Note: Where available, the PDF/Word icon below is provided to view the complete and fully formatted document
 Download Current HansardDownload Current Hansard    View Or Save XMLView/Save XML

Previous Fragment    Next Fragment
Wednesday, 16 February 2000
Page: 11880

Senator FERGUSON (3:10 PM) —The subjects the opposition choose to take note of answers on never cease to amaze me. Yesterday I was quite surprised by the issue Senator Faulkner raised. Today we have Senator O'Brien raising the issue of the GST. Yesterday the opposition were flat out on the National Textiles case with question after question. Today there is not one. National Textiles and all the issues that were raised yesterday have been blown out of the water in one day. Today it is the GST. Senator O'Brien raises the issue of the GST as it relates to farmers. Senator O'Brien, I do not know how big your farm is or how much experience you have had with people who are involved in the farming industry, but let me tell you that the National Farmers Federation fully endorses the GST package that was put in place by this government. It has been shown, not by our figures but by the research and modelling of the National Farmers Federation, that the average farmer in Australia is going to be something like $6,000 or $7,000 a year better off under the GST tax reform proposals than they are under the current wholesale sales tax system.

Senator O'Brien raised the issue that they will have to pay the GST up front but of course they will get it back later. Let me tell you that, in the package that is being brought forward, most of the farmers that I know actually get their income not on a slow, week by week basis but in bulk at any one time—for instance, at harvest time for grain or when wool or any other commodity is sold. In fact, there is a tremendous benefit for them under the GST system because they will be collecting GST under that system, and most of the people in my own area receive their harvest payments in early January and will not have to refund the GST that they have collected until 21 April in that same quarter. They have the advantage of having this extra money that they can use during that three-month period, and it more than offsets any GST that they would have paid on inputs.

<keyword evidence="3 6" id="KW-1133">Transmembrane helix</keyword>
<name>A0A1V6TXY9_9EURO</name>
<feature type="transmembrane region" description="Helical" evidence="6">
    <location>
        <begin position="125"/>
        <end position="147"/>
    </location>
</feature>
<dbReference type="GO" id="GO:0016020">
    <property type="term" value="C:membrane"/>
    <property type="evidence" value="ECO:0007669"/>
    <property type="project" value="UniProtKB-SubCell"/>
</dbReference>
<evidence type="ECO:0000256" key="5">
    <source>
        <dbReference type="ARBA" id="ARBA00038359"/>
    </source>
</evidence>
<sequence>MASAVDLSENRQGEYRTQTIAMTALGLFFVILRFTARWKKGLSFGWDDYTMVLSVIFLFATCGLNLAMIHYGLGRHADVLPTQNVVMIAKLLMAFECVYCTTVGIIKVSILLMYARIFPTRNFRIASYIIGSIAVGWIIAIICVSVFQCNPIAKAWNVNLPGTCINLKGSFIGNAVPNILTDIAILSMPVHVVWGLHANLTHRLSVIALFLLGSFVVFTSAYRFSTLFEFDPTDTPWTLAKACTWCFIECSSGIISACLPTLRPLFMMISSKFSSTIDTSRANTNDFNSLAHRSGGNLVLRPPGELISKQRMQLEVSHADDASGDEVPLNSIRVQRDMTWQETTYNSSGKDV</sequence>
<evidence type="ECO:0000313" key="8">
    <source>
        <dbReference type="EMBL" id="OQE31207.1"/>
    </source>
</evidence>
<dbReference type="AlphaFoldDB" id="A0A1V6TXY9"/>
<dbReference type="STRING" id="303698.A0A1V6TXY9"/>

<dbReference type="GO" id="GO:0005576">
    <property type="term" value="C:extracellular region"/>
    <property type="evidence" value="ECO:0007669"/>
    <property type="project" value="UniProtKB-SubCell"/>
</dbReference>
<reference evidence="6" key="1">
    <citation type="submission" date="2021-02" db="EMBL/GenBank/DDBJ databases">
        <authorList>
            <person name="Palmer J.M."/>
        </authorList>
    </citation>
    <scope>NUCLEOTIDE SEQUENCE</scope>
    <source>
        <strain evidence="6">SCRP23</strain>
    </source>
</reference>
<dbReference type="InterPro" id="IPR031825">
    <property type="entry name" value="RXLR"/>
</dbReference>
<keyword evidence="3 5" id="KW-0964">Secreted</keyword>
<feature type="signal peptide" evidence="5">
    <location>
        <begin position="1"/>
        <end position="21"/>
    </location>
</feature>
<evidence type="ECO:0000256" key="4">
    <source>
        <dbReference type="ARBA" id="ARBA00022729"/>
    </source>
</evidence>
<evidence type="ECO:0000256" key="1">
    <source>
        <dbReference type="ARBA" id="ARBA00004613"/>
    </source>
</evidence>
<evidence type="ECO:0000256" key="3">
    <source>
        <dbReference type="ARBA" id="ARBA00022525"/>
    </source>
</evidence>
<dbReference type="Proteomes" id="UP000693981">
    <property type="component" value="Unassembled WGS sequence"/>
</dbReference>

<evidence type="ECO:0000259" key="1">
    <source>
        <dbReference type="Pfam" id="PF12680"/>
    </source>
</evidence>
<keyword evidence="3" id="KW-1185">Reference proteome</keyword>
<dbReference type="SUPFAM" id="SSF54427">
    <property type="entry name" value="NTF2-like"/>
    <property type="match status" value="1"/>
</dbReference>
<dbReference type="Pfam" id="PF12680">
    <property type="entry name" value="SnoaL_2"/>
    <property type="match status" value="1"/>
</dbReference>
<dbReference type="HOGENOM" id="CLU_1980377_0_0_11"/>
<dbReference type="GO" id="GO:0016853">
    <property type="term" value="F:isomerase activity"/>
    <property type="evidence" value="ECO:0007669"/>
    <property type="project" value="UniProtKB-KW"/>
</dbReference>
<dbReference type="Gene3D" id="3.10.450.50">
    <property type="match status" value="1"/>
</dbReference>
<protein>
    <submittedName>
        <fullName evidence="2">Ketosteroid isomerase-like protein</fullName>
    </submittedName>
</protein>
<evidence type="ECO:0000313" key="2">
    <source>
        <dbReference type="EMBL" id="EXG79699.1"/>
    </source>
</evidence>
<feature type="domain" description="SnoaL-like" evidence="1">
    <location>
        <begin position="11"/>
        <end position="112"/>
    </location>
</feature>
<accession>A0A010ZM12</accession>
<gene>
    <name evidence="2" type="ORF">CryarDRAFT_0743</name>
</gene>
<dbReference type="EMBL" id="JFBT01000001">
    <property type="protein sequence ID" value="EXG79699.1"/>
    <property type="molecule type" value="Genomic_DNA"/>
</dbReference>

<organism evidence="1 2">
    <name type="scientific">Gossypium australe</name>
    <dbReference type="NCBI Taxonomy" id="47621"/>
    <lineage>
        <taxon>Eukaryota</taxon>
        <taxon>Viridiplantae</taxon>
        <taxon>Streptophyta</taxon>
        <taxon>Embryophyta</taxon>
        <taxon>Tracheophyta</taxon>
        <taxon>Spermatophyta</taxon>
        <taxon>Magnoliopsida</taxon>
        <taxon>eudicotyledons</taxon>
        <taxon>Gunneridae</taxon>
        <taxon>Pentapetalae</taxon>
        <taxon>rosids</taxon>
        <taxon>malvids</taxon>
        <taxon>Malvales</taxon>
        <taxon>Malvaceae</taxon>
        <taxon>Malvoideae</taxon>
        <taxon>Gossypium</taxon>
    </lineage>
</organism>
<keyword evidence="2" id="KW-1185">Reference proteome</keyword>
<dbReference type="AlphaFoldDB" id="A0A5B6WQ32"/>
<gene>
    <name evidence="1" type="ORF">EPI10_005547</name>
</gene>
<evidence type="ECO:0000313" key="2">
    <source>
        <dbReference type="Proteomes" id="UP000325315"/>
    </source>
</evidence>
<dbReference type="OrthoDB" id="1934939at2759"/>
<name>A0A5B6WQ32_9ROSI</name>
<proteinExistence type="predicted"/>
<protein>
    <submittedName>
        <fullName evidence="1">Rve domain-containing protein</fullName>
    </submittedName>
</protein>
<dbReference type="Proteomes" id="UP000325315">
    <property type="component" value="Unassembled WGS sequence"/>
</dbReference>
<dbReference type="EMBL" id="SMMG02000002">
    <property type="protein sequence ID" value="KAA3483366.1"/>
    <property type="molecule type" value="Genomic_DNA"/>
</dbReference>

If Senator O'Brien wants to come here and represent the views of farmers and those who are involved in primary industries throughout Australia and talk about the effect that the GST is going to have on their enterprises, their income and their cost of production, he needs to go back to the National Farmers Federation and say, `Do you still support the whole program? Do you still support the GST package in total?' They do, Senator O'Brien. The one thing that the primary producers of Australia have to fear is having a Labor government. We had the Leader of the Opposition, Mr Beazley, saying on 8 February that, when Labor get into government, they will start rolling back the GST. I think that, if we started talking about rolling back the GST, farmers would really have to worry about what would be left of the tax reform process which has been put in place and which they support wholeheartedly and have supported wholeheartedly since it was first mooted back in 1993. As a matter of fact, if you want to choose the greatest supporters, you choose farmers—you choose people who sell cattle and you choose people who are involved in all primary industries. They are the very people who, over that whole period of time, have been the strongest supporters of tax reform because, as you know, Senator O'Brien, many of them are involved in exports. For the exporters of this country, the taking away of the burden of the wholesale sales tax system is going to make life much easier. It is going to make it possible for them to make larger profits than they have in the past under the old system with wholesale sales tax.

The only thing the farming community has to fear is the election of a Labor government which might start to roll back the GST, although in earlier days Mr Beazley did say that the simple fact of the matter is that business will have spent millions putting this tax into place and getting systems to conform with it. So, even though they could not turn back the clock and reinstate any other form of taxation system, they are now starting to talk about rolling it back. If a Labor government were to roll back the GST system, I would be very interested to see just where it would get the revenue to replace that which it would lose in the roll back.